The ABCs of Bourbon
The ABCs of Bourbon

There are a few things about bourbon that we don’t need to tell you: it’s delicious and the best spirit in the world (okay, we might be biased about that last one). However, as much as you already know about how incredible it is to drink bourbon, learning the ‘ABCs’ of this beloved libation can make the experience even better.  


So, what makes bourbon, bourbon? How is it made? What’s the difference between bourbon and whiskey? Read on to learn everything you need to know to extend your knowledge beyond the glass: 


A is for American: That’s right — for something to be considered bourbon, it must be made here in the good ol’ U. S. of A. There’s a common misconception that bourbon must also be made in Kentucky (and 90% of it is), but that’s actually not the case.  


B is for Barrels: Another thing that distinguishes bourbon from other whiskey is the barrels in which it’s aged. Distillers must use new, charred American oak barrels for aging bourbon, which also contributes to the spirit’s distinct (and delicious) flavor.  


C is for Corn: Bourbon must be made from at least 51% corn. The rest of the mashbill can be made up of a ratio of grains of the distiller’s choosing. For example, David Nicholson Reserve features a higher percentage of rye, which makes it a ‘ryed bourbon,’ while David Nicholson 1843 features more wheat in the mashbill.  


D is for Distillation (and David Nicholson): Bourbon must be distilled to no more than 160 proof. David Nicholson himself began distilling bourbon nearly two centuries ago in the back room of his St. Louis grocery store. Today, his bourbons are both distilled to a perfectly balanced 100-proof.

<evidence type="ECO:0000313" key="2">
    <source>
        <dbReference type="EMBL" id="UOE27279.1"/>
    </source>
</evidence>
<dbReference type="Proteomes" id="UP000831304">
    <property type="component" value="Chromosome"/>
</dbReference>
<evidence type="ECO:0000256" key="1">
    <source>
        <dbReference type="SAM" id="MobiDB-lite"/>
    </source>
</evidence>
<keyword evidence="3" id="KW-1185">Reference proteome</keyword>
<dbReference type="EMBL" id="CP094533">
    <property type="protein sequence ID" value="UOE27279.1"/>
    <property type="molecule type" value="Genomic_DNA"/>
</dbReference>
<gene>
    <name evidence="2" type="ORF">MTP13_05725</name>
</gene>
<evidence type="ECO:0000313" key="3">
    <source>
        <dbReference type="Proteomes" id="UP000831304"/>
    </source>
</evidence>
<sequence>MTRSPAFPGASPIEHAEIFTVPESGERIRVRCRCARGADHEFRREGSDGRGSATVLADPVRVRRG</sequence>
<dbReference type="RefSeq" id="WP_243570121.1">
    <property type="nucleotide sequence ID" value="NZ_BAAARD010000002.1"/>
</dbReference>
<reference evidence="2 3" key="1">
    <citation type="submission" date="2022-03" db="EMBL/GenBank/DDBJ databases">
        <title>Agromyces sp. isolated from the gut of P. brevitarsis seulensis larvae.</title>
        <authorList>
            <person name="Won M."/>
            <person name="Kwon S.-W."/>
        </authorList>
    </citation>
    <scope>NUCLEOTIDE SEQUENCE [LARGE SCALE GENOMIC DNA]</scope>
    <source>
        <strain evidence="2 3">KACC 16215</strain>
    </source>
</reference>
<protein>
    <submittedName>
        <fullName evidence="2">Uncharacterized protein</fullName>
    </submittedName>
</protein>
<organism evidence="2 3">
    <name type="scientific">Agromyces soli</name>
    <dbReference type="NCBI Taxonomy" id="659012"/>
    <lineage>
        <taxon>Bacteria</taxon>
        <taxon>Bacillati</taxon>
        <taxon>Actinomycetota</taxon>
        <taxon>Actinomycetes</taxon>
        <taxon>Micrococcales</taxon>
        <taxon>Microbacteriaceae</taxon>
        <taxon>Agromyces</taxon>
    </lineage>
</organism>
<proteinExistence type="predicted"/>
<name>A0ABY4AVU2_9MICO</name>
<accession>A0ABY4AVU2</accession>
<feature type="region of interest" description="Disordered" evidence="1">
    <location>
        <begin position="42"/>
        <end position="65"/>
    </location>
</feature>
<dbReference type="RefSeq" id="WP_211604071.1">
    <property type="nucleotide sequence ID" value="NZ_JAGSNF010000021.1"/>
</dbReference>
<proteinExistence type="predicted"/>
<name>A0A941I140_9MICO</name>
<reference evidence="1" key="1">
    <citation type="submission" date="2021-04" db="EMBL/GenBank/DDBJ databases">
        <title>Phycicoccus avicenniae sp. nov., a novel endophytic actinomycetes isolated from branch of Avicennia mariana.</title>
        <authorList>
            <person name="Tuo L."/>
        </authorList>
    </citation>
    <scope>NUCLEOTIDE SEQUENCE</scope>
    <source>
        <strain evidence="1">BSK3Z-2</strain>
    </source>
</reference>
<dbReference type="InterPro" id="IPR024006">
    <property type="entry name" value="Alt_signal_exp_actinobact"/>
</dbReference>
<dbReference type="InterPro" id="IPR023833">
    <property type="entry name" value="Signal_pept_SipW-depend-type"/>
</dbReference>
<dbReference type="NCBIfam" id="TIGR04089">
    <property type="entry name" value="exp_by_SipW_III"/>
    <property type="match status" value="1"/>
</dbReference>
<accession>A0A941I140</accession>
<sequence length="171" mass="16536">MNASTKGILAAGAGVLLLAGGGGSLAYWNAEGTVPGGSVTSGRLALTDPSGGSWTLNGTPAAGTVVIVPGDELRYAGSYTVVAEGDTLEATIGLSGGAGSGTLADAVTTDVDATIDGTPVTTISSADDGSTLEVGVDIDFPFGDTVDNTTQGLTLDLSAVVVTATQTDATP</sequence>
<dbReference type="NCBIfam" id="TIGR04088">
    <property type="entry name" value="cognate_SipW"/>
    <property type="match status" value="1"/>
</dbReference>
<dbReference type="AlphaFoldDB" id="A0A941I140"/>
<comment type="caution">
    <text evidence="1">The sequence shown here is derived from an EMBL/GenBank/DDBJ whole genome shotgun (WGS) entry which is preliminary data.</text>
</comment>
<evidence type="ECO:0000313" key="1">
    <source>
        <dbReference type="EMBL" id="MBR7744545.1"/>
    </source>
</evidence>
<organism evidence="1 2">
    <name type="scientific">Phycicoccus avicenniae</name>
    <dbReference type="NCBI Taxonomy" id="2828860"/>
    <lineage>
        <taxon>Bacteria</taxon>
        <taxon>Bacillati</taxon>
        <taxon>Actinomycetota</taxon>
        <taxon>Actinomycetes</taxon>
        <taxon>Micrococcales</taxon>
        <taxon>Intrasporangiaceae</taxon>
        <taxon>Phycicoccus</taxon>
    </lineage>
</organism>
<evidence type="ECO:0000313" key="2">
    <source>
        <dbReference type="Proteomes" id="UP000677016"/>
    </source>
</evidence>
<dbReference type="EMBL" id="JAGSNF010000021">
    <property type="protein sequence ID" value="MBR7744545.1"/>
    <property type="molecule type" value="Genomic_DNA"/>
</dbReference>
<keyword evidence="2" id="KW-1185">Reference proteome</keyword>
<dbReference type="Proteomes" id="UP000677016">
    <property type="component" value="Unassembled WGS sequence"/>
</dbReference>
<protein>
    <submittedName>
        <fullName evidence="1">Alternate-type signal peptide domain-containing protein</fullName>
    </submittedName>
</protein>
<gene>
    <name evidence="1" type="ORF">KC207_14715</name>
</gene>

E is for Entry Proof: In order for bourbon to be bourbon, it must enter the barrels (remember, new, charred American oak!) at no more than 125 proof.  


F is for Fill Proof: This one means that bourbon can’t be bottled at less than 80 proof.  


G is for Genuine:  No additives are allowed when it comes to bourbon. That means no added colors, flavors, or other spirits can be in the mix. The bottle must also be labeled with the youngest whiskey in the blend if an age is stated.  


Practice Your ABCs with David Nicholson 1843 and David Nicholson Reserve 

Now that you know the basics let’s move on to applying your knowledge to your favorite bottles of bourbon. Of course, all of our bourbons meet the ABCs listed above, but there’s more to bourbon than just those rules — the flavors, aromas, and finishes of a bourbon are equally important to pay attention to. Let’s take a closer look: 


  • David Nicholson 1843: Woody and smokey on the palate, David Nicholson 1843 has notes of honey, butter, vanilla, and oak on the nose. A long, warm finish with a touch of spice completes the sipping experience.  


  • David Nicholson Reserve: David Nicholson Reserve is layered with woody notes on the palate. With aromas of vanilla and honey on the nose, it finishes with smooth hints of caramel, oak, and mild spice.  


The Best Way to Learn is by Drinking  

At the end of the day, the best way to learn about bourbon is by drinking it, so it’s time to apply your knowledge by pouring yourself a dram of David Nicholson Bourbon. Find a bottle near you, or go one step further and book a distillery tour where you’ll be able to experience the best bourbon learning opportunity out there!

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